Rival freed in agreement that could shape future of country
Out of the ashes of Kiev a deal aimed to reshape Ukraine's political destiny was fashioned. It allows for a new government and an early election, and reduced powers for parliament.
President Viktor Yanukovych even voted to free his rival, former prime minister Yulia Tymoshenko, right, from prison. But the problem for many could be the fact that Mr Yanukovych is still in place. Ms Tymoshenko, narrowly lost the 2010 election to Mr Yanukovych. If the deal holds, it could be a major breakthrough in a months-long crisis over Ukraine's identity.
It's unclear, however, how well the sweeping, European-mediated deal would go down with all sides. A Russian mediator refused to sign the deal, and a senior Russian lawmaker criticised it as being crafted for the West.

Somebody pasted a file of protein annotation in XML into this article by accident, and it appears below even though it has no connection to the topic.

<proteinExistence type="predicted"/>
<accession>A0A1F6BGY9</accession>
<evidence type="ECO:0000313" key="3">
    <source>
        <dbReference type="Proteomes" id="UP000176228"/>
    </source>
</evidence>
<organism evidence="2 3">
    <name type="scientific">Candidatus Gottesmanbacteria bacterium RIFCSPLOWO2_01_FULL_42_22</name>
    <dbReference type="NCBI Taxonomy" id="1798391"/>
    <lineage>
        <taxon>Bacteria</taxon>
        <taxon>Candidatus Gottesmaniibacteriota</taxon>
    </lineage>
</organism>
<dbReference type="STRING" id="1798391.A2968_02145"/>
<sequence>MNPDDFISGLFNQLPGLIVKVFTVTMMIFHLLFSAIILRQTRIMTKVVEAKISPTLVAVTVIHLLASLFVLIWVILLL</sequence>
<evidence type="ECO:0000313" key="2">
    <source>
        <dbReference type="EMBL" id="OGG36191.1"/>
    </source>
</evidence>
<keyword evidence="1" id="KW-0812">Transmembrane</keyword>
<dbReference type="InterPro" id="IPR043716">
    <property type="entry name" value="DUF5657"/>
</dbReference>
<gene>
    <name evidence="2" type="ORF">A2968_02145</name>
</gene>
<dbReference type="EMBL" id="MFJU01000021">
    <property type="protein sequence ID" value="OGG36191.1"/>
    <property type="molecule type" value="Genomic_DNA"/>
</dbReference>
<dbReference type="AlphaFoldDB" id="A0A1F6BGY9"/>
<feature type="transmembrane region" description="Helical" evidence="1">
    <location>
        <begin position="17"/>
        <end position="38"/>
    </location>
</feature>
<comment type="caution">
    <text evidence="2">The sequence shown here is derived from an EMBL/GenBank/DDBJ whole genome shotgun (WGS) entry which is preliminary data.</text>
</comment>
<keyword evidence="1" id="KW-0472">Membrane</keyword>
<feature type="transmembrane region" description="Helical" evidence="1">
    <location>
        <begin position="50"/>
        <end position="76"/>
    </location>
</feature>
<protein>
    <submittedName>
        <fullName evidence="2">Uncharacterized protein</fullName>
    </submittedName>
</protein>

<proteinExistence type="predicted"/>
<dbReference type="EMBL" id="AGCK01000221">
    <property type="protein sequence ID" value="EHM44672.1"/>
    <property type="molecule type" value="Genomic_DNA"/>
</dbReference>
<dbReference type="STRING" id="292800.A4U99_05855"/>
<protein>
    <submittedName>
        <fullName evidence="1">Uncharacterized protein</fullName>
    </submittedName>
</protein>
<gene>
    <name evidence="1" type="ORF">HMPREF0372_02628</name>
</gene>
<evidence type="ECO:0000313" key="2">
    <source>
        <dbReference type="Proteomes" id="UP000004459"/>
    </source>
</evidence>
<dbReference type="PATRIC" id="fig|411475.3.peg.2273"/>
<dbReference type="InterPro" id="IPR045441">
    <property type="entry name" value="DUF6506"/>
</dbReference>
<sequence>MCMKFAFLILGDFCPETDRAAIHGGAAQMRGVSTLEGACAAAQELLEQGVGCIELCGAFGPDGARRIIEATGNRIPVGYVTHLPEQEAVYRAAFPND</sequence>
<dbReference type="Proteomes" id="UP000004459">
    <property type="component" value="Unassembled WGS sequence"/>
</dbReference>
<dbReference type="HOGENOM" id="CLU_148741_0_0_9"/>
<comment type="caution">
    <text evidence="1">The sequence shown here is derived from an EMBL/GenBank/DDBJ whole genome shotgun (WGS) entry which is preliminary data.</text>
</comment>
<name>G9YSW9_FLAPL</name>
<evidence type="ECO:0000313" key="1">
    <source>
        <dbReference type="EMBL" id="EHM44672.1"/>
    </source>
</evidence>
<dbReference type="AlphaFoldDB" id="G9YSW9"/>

And at the sprawling protest encampment in central Kiev, hardened Ukrainian protesters angry over police violence showed no signs of abandoning their positions.
There was even brawling in parliament. The agreement says presidential elections will be held no later than December, instead of March 2015 as scheduled. Many protesters still say December is too late – they want Mr Yanukovych out immediately. The country's western regions want closer EU ties and have rejected Mr Yanukovych's authority, while eastern Ukraine favours closer ties with Russia.
Hours after the deal was signed, parliament voted to restore the 2004 constitution that limits presidential authority, clawing back some of the powers that Mr Yanukovych had pushed through after being elected in 2010. They immediately started to use those new powers.
The Verhovna Rada parliament then voted to fire interior minister, Vitaliy Zakharchenko, who is blamed for ordering police violence, including the snipers who slaughtered so many on Thursday in Kiev.